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Friday, 28-Apr-2017 02:19:07 EDT
ask sean: scam alert SEAN MICHAEL
DATING AND RELATIONSHIP ADVICE (Mature content. 18yrs+)
Something a little different this week... Have you experienced a money scam?
So you'll have to forgive me as I'm cancelling this week's exciting adventure of Ask Sean. Instead, I'm going to share with you a little story that happened to your hero and how you can avoid it from happening to you.
Story begins with an employment ad on Craigslist. Now I'm not entirely sure which ad it was that I submitted my resume to, but regardless, I received a call about it the other evening. A woman by the name of Tiffany Wilson called to say that she had read over my resume and she believed I'd be a great candidate for a Mystery Guest service they had.
A Mystery Guest program basically involves someone going into a restaurant, bar, shop, whatever and pretending to be a regular customer. Eat the food, ask about a product, check for cleanliness, name tags, customer service etc. You fill out a survey and this report gets forwarded to the store owners so they know what kind of image they are giving out to their customers. A rather valuable tool that many companies use.
In the case of the job that I was offered, Tiffany told me that I would be making $200 for every survey I completed and they would pay for expenses like gas, the meal, or even whatever I happened to purchase there. This sounded like a great secondary job to supplement my income and was a great excuse to check out some places I hadn't been to before.
Tiffany told me that they would need to assess me beforehand, so I would be doing a practice survey first and she would be mailing me a package with some information as well as some cheques to cover my costs. She said that she would have to evaluate whether I would be trustworthy (as I'd be working without their direct supervision) and that I should not tell anyone about the job, as it would invalidate the integrity of my missions. She told me that I would receive the package and she would call me for further instructions.
Though nothing obviously bad was hitting me at this point, I was getting a little suspicious about the whole thing. So after hanging up, I kicked my smartphone into gear and did a Google Search on the phone number that she called me from. The first link that came up had dozens of quick reviews rolling out; all with the operative word: 'Scam'.
Basically, what this 'scam' does is, they send you a few cheques along with the instructions and 'welcome to' paperwork. They tell you to deposit the cheques in your account (in this case it would have totaled $3000). You deduct your $200 from that and you are to send them a Western Union Money order to the tune of $2800 to 'prove' how honest you are. The problem is, the cheques that they sent to you will bounce (though it will take a few weeks for you to find out) whilst your money order is long gone and irretrievable.
This is very similar to the infamous Nigerian Prince scheme that has been going on for decades (see image above). In that case, a 'Nigerian Prince' sends you an email saying that he has a lot of money that he needs to get out of the country, but politics are crazy there and he needs your help. He will send you X amount of money to get it safely out of his country, you get to keep a tidy sum for your services, and then you forward on a money order from your account to a different country. Again, the Cheque you receive will bounce, your money order will disappear, and you are out thousands of dollars.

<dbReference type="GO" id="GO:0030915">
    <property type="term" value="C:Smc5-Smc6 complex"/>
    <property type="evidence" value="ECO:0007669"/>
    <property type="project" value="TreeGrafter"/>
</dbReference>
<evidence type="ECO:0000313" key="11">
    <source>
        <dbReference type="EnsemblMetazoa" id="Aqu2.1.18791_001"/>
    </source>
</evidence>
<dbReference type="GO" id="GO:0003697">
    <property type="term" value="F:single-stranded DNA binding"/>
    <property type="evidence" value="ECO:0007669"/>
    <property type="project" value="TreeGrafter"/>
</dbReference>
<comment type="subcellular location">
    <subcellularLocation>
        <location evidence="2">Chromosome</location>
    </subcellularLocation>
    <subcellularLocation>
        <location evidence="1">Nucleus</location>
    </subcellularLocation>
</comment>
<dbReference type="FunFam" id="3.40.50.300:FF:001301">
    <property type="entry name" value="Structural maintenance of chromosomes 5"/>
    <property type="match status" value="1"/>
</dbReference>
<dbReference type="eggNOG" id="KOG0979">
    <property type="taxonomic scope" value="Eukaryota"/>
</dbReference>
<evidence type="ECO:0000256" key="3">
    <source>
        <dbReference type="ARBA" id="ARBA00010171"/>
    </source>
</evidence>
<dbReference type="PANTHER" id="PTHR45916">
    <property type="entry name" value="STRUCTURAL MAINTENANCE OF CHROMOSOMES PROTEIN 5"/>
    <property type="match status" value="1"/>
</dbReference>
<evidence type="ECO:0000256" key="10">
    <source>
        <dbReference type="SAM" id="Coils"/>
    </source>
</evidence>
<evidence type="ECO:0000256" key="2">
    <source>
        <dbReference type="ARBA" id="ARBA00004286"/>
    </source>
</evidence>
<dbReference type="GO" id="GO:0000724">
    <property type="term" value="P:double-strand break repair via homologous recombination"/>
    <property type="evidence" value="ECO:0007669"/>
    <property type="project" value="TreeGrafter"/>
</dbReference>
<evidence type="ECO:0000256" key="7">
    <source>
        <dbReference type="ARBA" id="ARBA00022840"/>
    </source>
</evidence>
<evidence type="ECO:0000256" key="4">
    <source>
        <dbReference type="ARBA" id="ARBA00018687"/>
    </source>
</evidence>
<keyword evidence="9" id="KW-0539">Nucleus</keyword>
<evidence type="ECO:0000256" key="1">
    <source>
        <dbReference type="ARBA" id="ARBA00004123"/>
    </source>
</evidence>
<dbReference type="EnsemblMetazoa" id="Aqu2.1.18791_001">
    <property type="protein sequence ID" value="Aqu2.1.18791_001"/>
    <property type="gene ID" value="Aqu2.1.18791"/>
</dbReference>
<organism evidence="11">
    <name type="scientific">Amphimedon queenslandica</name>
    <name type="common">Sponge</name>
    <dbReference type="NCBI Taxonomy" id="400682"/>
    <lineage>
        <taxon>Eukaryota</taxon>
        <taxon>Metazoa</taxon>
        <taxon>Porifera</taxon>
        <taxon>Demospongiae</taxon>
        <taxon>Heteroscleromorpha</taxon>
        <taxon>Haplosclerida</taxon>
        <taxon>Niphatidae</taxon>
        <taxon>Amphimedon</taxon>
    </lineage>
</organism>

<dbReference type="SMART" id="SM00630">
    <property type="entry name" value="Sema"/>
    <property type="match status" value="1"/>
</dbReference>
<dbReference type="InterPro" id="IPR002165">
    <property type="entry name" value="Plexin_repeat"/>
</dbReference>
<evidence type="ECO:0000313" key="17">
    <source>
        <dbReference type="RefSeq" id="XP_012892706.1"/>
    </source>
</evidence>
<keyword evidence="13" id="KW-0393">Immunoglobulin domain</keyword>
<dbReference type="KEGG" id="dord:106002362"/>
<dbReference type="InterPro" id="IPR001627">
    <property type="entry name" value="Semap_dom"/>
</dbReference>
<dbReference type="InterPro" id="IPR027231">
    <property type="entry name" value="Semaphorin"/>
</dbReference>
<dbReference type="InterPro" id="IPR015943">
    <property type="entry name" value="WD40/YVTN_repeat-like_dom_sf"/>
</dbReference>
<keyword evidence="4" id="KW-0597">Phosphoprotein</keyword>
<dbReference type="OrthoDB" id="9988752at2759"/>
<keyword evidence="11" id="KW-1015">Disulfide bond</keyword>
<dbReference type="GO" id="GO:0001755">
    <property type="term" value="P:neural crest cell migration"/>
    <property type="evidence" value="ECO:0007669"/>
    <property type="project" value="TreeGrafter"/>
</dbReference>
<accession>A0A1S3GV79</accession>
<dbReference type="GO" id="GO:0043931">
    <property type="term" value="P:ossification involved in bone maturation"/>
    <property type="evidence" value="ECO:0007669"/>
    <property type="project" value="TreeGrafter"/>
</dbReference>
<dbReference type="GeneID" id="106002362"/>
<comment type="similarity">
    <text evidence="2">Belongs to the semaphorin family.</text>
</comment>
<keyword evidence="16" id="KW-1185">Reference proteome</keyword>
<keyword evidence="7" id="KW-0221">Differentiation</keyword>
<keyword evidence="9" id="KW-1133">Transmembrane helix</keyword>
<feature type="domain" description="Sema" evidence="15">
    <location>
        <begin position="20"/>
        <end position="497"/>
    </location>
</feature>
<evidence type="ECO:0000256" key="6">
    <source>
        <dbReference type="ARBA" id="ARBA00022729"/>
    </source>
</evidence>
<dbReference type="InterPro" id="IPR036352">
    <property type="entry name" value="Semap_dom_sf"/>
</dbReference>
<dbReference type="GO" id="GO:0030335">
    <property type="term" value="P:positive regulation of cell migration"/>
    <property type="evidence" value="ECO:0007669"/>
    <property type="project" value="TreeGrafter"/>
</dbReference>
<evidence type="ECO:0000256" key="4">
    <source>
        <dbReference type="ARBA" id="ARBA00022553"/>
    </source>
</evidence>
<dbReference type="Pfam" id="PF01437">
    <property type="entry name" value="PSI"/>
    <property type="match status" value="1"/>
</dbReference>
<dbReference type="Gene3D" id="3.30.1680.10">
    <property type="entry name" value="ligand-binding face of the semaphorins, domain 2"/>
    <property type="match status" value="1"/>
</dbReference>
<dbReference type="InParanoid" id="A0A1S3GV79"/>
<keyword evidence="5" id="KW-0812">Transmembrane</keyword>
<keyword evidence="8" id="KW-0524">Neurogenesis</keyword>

Most people have heard of this scam, and it's mostly seen as a joke. But each year, this very same Nigerian Prince scam has made millions of dollars. Not everyone is aware, everyone thinks helping the Prince out will mean easy money for them, and then someone in some foreign country (where they can't be prosecuted) runs around with their money.
Hell, I've even seen one scam where a popup window showed up at the bottom of my browser that said 'Are you a victim of credit card fraud? Enter in your credit card number and we will give you a free assessment'. I actually laughed out loud at that one, but you know that there is likely a whole pile of people that entered in their credit card numbers for that scam too.
Anyway, after figuring out what was going on, I called the RCMP's non-emergency line and was forwarded a number to their Fraud Division. I submitted my report and was told to fax them copies of all of the content that I would receive from the scam company. Again this included some welcoming paperwork, a fake survey, and two very real looking cheques (even had holograms embedded in them) for about $3000.
Now chances are, this will be the last of this. The phone numbers they use are from a phone card, the number she told me to call her back on is likely already changed (I failed to answer her call yesterday when she was to give me 'further instructions') and there is a great chance that they are not even in Canada to chase down. I'm even starting to suspect that Tiffany Wilson is not even her real name.
But at least I didn't get scammed and now you know how not to as well.
Please pass this article around to warn others. These types of scams are everywhere and you really need to keep everyone aware of what to look for when things are 'too good to be true'. •
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Saturday, September 21, 2013